Dear Annie: My group of girlfriends is planning our annual ski trip for February. We all stay at a resort. There are six of us that go every year.
Last year, my cousin, “Sasha” (who is part of this crew of girlfriends), invited her friend “Rachel.” Rachel just did not mesh with the rest of the group. It felt stilted and awkward the whole time. She’s cold and doesn’t have much of a sense of humor — one of those people who just sucks the life out of the room when she walks in. She barely skied last year and ended up spraining her wrist when she did, so I’m surprised she wants to come back.
You can probably guess where this is going: Sasha wants to invite Rachel again this year, and the rest of us would rather she not come. We haven’t voiced any of this to Sasha yet because we don’t want to hurt her feelings. How should we handle this?
— Bummed Skier
Dear Bummed: Don’t ice Rachel out so quickly. Rather than telling Sasha that Rachel can’t come, ask how Rachel is doing. Express surprise that she wants to join this year, because you weren’t sure she enjoyed the last trip. Start a dialogue rather than issuing a decree. Who knows — maybe Rachel used to be the life of the party but is dealing with personal issues that make her a little less fun to be around, and the vacation would be really good for her.
Or maybe what you’ve taken as coldness is actually shyness. Or maybe she really is a sourpuss.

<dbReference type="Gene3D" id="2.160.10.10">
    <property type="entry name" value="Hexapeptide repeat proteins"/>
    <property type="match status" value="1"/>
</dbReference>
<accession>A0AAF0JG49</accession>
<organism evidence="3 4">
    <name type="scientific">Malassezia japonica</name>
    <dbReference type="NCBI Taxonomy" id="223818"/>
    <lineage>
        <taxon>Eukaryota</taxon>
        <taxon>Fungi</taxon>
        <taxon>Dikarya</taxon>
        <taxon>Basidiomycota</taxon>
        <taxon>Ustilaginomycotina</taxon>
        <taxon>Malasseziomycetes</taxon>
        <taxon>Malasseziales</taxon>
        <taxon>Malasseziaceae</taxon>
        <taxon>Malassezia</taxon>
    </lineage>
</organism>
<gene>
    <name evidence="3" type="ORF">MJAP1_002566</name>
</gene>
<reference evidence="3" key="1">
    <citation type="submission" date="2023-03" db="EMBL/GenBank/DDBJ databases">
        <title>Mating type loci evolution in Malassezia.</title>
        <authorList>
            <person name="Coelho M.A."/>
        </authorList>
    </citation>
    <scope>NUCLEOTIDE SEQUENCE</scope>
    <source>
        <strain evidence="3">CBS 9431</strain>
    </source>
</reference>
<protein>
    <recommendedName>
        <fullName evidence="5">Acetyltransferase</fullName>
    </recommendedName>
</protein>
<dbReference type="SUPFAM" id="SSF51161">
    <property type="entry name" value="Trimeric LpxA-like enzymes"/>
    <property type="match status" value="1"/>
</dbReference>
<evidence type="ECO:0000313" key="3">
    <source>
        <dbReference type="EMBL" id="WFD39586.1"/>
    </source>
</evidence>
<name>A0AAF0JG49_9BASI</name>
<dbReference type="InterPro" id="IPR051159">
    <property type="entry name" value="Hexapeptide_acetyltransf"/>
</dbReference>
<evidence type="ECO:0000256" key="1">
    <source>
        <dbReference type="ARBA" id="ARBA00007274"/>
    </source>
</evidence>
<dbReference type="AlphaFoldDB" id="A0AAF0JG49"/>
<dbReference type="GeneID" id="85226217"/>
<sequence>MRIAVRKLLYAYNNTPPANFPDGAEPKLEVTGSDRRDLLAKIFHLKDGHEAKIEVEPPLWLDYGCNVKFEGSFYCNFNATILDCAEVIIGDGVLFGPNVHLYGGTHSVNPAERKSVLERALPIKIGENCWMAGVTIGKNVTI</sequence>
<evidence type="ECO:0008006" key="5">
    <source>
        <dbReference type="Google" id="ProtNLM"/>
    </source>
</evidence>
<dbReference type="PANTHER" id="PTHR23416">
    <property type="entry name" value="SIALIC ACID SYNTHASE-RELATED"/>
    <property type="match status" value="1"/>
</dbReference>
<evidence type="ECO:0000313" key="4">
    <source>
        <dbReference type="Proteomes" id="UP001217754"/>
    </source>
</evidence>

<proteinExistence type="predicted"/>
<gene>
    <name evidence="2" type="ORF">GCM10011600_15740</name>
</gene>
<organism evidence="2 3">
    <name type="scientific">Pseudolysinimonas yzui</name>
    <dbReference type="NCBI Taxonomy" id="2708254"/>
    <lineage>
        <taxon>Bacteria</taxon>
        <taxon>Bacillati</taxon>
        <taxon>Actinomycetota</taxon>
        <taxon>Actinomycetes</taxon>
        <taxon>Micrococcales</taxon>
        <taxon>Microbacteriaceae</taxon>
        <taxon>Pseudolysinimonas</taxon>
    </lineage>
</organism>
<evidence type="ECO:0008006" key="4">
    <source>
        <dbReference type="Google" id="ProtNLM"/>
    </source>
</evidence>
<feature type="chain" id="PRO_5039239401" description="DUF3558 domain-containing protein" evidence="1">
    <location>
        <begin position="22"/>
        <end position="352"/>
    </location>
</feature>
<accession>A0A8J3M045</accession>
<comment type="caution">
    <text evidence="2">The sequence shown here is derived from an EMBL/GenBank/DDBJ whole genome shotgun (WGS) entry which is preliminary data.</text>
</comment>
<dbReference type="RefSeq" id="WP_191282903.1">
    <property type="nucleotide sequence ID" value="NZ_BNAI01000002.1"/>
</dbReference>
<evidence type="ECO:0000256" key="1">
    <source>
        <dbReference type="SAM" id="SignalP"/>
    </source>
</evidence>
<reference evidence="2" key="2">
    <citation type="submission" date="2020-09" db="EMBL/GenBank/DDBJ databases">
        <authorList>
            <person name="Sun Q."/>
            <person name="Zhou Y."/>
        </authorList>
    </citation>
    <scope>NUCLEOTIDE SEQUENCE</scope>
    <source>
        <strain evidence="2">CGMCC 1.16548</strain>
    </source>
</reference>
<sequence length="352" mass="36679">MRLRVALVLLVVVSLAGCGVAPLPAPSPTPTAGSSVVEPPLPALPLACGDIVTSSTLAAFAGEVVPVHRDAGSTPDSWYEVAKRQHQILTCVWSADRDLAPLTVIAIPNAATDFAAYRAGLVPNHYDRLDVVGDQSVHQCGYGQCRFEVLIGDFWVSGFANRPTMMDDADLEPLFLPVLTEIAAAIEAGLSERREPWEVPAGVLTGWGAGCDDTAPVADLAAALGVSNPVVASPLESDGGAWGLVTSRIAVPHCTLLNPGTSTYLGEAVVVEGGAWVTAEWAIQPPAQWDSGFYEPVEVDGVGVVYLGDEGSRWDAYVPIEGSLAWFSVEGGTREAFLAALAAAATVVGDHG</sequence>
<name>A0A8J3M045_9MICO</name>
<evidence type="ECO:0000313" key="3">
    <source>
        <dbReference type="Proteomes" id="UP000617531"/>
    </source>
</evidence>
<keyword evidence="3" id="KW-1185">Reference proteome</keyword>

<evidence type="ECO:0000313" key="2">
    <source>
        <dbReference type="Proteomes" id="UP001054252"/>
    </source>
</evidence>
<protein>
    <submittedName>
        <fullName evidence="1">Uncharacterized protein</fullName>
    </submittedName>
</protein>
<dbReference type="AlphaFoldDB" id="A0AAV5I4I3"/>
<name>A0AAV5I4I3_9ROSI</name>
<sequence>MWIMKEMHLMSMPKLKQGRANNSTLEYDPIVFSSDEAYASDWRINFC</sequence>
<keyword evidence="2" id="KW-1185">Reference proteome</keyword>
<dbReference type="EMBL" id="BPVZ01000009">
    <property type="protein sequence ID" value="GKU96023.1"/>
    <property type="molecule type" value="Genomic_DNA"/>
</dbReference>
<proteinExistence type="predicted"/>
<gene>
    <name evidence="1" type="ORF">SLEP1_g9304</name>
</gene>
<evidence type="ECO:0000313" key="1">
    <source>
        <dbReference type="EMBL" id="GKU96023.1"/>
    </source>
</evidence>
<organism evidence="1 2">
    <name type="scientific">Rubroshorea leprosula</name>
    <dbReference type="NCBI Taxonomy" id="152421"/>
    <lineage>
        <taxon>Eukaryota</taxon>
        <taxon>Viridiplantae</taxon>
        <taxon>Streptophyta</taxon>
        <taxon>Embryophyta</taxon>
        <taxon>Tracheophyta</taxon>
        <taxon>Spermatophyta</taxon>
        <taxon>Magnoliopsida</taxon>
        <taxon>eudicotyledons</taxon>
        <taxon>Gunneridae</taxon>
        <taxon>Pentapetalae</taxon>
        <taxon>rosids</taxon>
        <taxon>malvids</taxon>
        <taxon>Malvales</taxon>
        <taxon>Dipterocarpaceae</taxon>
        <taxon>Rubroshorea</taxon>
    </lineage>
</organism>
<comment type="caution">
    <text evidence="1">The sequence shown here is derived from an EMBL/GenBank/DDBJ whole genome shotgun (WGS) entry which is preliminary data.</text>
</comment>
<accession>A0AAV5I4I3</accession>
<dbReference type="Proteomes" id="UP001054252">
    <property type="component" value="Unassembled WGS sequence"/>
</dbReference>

Whatever the case, the bottom line is that your cousin is paying as much for this trip as the rest of you, and if she would like to invite her friend, she can. Try to keep an open mind, and be willing to be surprised.
Dear Annie: I am writing in response to “Am I Wrong,” the woman who was upset she had to share her granddaughter’s wedding day with her ex’s other half. My mother could have written that letter. I wish she had. She could have used the advice.
After my parents divorced, she never let go of the resentment. She turned my childhood into a rage-fueled nightmare with a constant stream of angry rants about Dad, his wife, the neighbors whom she imagined were looking down their noses at the divorcée next door, members of her family who had the audacity to be civil to Dad when they accidentally bumped into him at the store and, of course, me.
After five or six years of spending a few days a month of court-ordered visitation with Dad, I finally gave in to her demands and cut off all contact with him, and 20 years passed before I found the courage to risk her wrath and try to reestablish a relationship with Dad.
She died 15 years ago, alone, having so thoroughly driven away and alienated her entire family. Yeah, I wish Momma had written that letter 50 years ago, because someone could have responded to her and possibly have saved us all a lot of unnecessary pain, misery and heartache.
Look in the mirror, “Am I Wrong,” and ask yourself if the woman you see is who you want to spend the rest of your life with.
— Hurt Daughter
Dear Hurt Daughter: I commend you for finding the courage to reconnect with your father, but I’m so sorry that you had to grow up in that environment. I’m printing your letter as a testament to just how toxic resentment can be. Thanks for writing.
Annie Lane, a graduate of New York Law School and New York University, writes this column for Creators Syndicate. Email questions to firstname.lastname@example.org.